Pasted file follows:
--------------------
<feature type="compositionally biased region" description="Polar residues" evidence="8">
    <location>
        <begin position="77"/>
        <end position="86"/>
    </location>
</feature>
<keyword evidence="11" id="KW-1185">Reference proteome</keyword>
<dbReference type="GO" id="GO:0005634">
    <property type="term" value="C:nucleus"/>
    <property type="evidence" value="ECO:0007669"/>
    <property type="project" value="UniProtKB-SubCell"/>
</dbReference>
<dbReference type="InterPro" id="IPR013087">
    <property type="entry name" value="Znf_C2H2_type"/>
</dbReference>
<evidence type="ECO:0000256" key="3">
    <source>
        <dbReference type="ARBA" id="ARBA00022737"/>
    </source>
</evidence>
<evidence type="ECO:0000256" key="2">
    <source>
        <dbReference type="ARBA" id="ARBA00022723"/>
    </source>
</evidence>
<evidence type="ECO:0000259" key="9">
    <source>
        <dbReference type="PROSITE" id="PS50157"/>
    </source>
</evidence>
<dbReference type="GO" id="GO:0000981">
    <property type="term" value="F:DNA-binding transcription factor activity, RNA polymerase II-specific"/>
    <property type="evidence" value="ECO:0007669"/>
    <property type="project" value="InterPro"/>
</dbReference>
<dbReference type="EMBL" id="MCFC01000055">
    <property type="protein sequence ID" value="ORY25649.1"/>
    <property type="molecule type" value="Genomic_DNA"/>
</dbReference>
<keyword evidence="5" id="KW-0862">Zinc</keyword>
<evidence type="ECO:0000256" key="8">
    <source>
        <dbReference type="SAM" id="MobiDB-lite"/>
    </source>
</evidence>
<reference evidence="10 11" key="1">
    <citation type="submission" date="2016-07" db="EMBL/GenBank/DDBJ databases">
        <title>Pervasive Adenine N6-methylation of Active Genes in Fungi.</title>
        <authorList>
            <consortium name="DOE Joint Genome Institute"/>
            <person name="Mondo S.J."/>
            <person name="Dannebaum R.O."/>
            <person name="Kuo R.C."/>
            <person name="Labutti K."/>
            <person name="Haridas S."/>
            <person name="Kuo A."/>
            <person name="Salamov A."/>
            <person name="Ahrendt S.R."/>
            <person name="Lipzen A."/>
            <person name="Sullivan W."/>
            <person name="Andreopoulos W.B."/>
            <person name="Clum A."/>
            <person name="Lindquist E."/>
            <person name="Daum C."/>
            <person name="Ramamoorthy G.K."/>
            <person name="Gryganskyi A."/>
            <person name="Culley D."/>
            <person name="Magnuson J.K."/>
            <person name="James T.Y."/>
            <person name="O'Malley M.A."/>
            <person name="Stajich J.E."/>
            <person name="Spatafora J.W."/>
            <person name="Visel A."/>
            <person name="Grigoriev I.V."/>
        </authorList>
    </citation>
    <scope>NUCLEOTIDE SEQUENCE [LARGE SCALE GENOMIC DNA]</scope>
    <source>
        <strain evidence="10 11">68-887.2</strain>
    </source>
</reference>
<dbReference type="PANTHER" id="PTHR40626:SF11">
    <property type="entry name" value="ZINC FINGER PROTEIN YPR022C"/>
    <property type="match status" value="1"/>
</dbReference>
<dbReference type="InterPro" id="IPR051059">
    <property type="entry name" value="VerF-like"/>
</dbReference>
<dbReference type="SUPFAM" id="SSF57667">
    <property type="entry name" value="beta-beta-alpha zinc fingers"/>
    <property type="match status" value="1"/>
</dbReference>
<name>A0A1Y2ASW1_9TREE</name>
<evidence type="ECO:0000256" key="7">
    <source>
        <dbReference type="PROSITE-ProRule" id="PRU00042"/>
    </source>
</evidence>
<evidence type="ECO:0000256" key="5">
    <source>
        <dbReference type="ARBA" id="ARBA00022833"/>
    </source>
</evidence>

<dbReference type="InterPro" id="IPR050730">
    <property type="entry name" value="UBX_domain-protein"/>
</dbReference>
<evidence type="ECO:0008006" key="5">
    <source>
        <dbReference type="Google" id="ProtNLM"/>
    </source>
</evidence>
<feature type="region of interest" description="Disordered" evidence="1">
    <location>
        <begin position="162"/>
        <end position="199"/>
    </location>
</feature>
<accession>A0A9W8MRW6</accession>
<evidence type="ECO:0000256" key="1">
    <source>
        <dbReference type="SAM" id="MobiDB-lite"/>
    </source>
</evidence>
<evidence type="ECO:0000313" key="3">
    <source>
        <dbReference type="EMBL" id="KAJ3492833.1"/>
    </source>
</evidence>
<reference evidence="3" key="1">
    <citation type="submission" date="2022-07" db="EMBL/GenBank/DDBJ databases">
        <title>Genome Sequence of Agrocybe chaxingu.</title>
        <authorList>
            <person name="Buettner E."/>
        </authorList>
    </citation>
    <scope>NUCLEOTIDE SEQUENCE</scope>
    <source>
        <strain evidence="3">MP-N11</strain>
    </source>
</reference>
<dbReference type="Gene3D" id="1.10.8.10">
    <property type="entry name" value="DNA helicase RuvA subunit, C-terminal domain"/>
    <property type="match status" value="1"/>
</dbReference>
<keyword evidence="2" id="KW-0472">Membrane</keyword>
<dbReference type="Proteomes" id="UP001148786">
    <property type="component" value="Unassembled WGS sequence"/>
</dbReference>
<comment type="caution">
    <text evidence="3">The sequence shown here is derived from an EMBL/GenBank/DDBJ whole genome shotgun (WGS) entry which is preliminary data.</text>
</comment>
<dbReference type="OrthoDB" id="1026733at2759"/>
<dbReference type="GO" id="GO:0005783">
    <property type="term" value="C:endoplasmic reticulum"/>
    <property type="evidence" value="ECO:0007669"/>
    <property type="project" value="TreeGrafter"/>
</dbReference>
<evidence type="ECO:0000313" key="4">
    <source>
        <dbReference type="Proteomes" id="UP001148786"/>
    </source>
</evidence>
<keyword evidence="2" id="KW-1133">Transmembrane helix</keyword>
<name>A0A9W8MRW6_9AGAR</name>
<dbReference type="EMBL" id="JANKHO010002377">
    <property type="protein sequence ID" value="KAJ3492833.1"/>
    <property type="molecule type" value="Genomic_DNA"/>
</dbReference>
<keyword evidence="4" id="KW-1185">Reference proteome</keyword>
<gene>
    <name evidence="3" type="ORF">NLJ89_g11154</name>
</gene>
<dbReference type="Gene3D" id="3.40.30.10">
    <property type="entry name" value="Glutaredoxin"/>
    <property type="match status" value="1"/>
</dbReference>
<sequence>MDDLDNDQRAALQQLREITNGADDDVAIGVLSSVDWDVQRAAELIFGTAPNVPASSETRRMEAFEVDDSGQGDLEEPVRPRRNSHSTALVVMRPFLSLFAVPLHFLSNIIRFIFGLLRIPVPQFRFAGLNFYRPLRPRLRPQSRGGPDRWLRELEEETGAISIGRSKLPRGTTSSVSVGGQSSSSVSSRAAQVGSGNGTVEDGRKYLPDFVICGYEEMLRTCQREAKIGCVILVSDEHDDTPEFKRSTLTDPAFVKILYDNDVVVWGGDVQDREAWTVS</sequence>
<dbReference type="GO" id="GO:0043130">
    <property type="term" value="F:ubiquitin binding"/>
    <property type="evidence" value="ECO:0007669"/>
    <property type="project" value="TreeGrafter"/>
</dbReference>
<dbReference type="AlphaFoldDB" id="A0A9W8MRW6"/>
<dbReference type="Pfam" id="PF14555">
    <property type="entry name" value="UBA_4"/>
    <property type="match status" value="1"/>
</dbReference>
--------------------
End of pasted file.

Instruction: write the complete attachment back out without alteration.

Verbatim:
<feature type="compositionally biased region" description="Polar residues" evidence="8">
    <location>
        <begin position="77"/>
        <end position="86"/>
    </location>
</feature>
<keyword evidence="11" id="KW-1185">Reference proteome</keyword>
<dbReference type="GO" id="GO:0005634">
    <property type="term" value="C:nucleus"/>
    <property type="evidence" value="ECO:0007669"/>
    <property type="project" value="UniProtKB-SubCell"/>
</dbReference>
<dbReference type="InterPro" id="IPR013087">
    <property type="entry name" value="Znf_C2H2_type"/>
</dbReference>
<evidence type="ECO:0000256" key="3">
    <source>
        <dbReference type="ARBA" id="ARBA00022737"/>
    </source>
</evidence>
<evidence type="ECO:0000256" key="2">
    <source>
        <dbReference type="ARBA" id="ARBA00022723"/>
    </source>
</evidence>
<evidence type="ECO:0000259" key="9">
    <source>
        <dbReference type="PROSITE" id="PS50157"/>
    </source>
</evidence>
<dbReference type="GO" id="GO:0000981">
    <property type="term" value="F:DNA-binding transcription factor activity, RNA polymerase II-specific"/>
    <property type="evidence" value="ECO:0007669"/>
    <property type="project" value="InterPro"/>
</dbReference>
<dbReference type="EMBL" id="MCFC01000055">
    <property type="protein sequence ID" value="ORY25649.1"/>
    <property type="molecule type" value="Genomic_DNA"/>
</dbReference>
<keyword evidence="5" id="KW-0862">Zinc</keyword>
<evidence type="ECO:0000256" key="8">
    <source>
        <dbReference type="SAM" id="MobiDB-lite"/>
    </source>
</evidence>
<reference evidence="10 11" key="1">
    <citation type="submission" date="2016-07" db="EMBL/GenBank/DDBJ databases">
        <title>Pervasive Adenine N6-methylation of Active Genes in Fungi.</title>
        <authorList>
            <consortium name="DOE Joint Genome Institute"/>
            <person name="Mondo S.J."/>
            <person name="Dannebaum R.O."/>
            <person name="Kuo R.C."/>
            <person name="Labutti K."/>
            <person name="Haridas S."/>
            <person name="Kuo A."/>
            <person name="Salamov A."/>
            <person name="Ahrendt S.R."/>
            <person name="Lipzen A."/>
            <person name="Sullivan W."/>
            <person name="Andreopoulos W.B."/>
            <person name="Clum A."/>
            <person name="Lindquist E."/>
            <person name="Daum C."/>
            <person name="Ramamoorthy G.K."/>
            <person name="Gryganskyi A."/>
            <person name="Culley D."/>
            <person name="Magnuson J.K."/>
            <person name="James T.Y."/>
            <person name="O'Malley M.A."/>
            <person name="Stajich J.E."/>
            <person name="Spatafora J.W."/>
            <person name="Visel A."/>
            <person name="Grigoriev I.V."/>
        </authorList>
    </citation>
    <scope>NUCLEOTIDE SEQUENCE [LARGE SCALE GENOMIC DNA]</scope>
    <source>
        <strain evidence="10 11">68-887.2</strain>
    </source>
</reference>
<dbReference type="PANTHER" id="PTHR40626:SF11">
    <property type="entry name" value="ZINC FINGER PROTEIN YPR022C"/>
    <property type="match status" value="1"/>
</dbReference>
<dbReference type="InterPro" id="IPR051059">
    <property type="entry name" value="VerF-like"/>
</dbReference>
<dbReference type="SUPFAM" id="SSF57667">
    <property type="entry name" value="beta-beta-alpha zinc fingers"/>
    <property type="match status" value="1"/>
</dbReference>
<name>A0A1Y2ASW1_9TREE</name>
<evidence type="ECO:0000256" key="7">
    <source>
        <dbReference type="PROSITE-ProRule" id="PRU00042"/>
    </source>
</evidence>
<evidence type="ECO:0000256" key="5">
    <source>
        <dbReference type="ARBA" id="ARBA00022833"/>
    </source>
</evidence>

<dbReference type="InterPro" id="IPR050730">
    <property type="entry name" value="UBX_domain-protein"/>
</dbReference>
<evidence type="ECO:0008006" key="5">
    <source>
        <dbReference type="Google" id="ProtNLM"/>
    </source>
</evidence>
<feature type="region of interest" description="Disordered" evidence="1">
    <location>
        <begin position="162"/>
        <end position="199"/>
    </location>
</feature>
<accession>A0A9W8MRW6</accession>
<evidence type="ECO:0000256" key="1">
    <source>
        <dbReference type="SAM" id="MobiDB-lite"/>
    </source>
</evidence>
<evidence type="ECO:0000313" key="3">
    <source>
        <dbReference type="EMBL" id="KAJ3492833.1"/>
    </source>
</evidence>
<reference evidence="3" key="1">
    <citation type="submission" date="2022-07" db="EMBL/GenBank/DDBJ databases">
        <title>Genome Sequence of Agrocybe chaxingu.</title>
        <authorList>
            <person name="Buettner E."/>
        </authorList>
    </citation>
    <scope>NUCLEOTIDE SEQUENCE</scope>
    <source>
        <strain evidence="3">MP-N11</strain>
    </source>
</reference>
<dbReference type="Gene3D" id="1.10.8.10">
    <property type="entry name" value="DNA helicase RuvA subunit, C-terminal domain"/>
    <property type="match status" value="1"/>
</dbReference>
<keyword evidence="2" id="KW-0472">Membrane</keyword>
<dbReference type="Proteomes" id="UP001148786">
    <property type="component" value="Unassembled WGS sequence"/>
</dbReference>
<comment type="caution">
    <text evidence="3">The sequence shown here is derived from an EMBL/GenBank/DDBJ whole genome shotgun (WGS) entry which is preliminary data.</text>
</comment>
<dbReference type="OrthoDB" id="1026733at2759"/>
<dbReference type="GO" id="GO:0005783">
    <property type="term" value="C:endoplasmic reticulum"/>
    <property type="evidence" value="ECO:0007669"/>
    <property type="project" value="TreeGrafter"/>
</dbReference>
<evidence type="ECO:0000313" key="4">
    <source>
        <dbReference type="Proteomes" id="UP001148786"/>
    </source>
</evidence>
<keyword evidence="2" id="KW-1133">Transmembrane helix</keyword>
<name>A0A9W8MRW6_9AGAR</name>
<dbReference type="EMBL" id="JANKHO010002377">
    <property type="protein sequence ID" value="KAJ3492833.1"/>
    <property type="molecule type" value="Genomic_DNA"/>
</dbReference>
<keyword evidence="4" id="KW-1185">Reference proteome</keyword>
<gene>
    <name evidence="3" type="ORF">NLJ89_g11154</name>
</gene>
<dbReference type="Gene3D" id="3.40.30.10">
    <property type="entry name" value="Glutaredoxin"/>
    <property type="match status" value="1"/>
</dbReference>
<sequence>MDDLDNDQRAALQQLREITNGADDDVAIGVLSSVDWDVQRAAELIFGTAPNVPASSETRRMEAFEVDDSGQGDLEEPVRPRRNSHSTALVVMRPFLSLFAVPLHFLSNIIRFIFGLLRIPVPQFRFAGLNFYRPLRPRLRPQSRGGPDRWLRELEEETGAISIGRSKLPRGTTSSVSVGGQSSSSVSSRAAQVGSGNGTVEDGRKYLPDFVICGYEEMLRTCQREAKIGCVILVSDEHDDTPEFKRSTLTDPAFVKILYDNDVVVWGGDVQDREAWTVS</sequence>
<dbReference type="GO" id="GO:0043130">
    <property type="term" value="F:ubiquitin binding"/>
    <property type="evidence" value="ECO:0007669"/>
    <property type="project" value="TreeGrafter"/>
</dbReference>
<dbReference type="AlphaFoldDB" id="A0A9W8MRW6"/>
<dbReference type="Pfam" id="PF14555">
    <property type="entry name" value="UBA_4"/>
    <property type="match status" value="1"/>
</dbReference>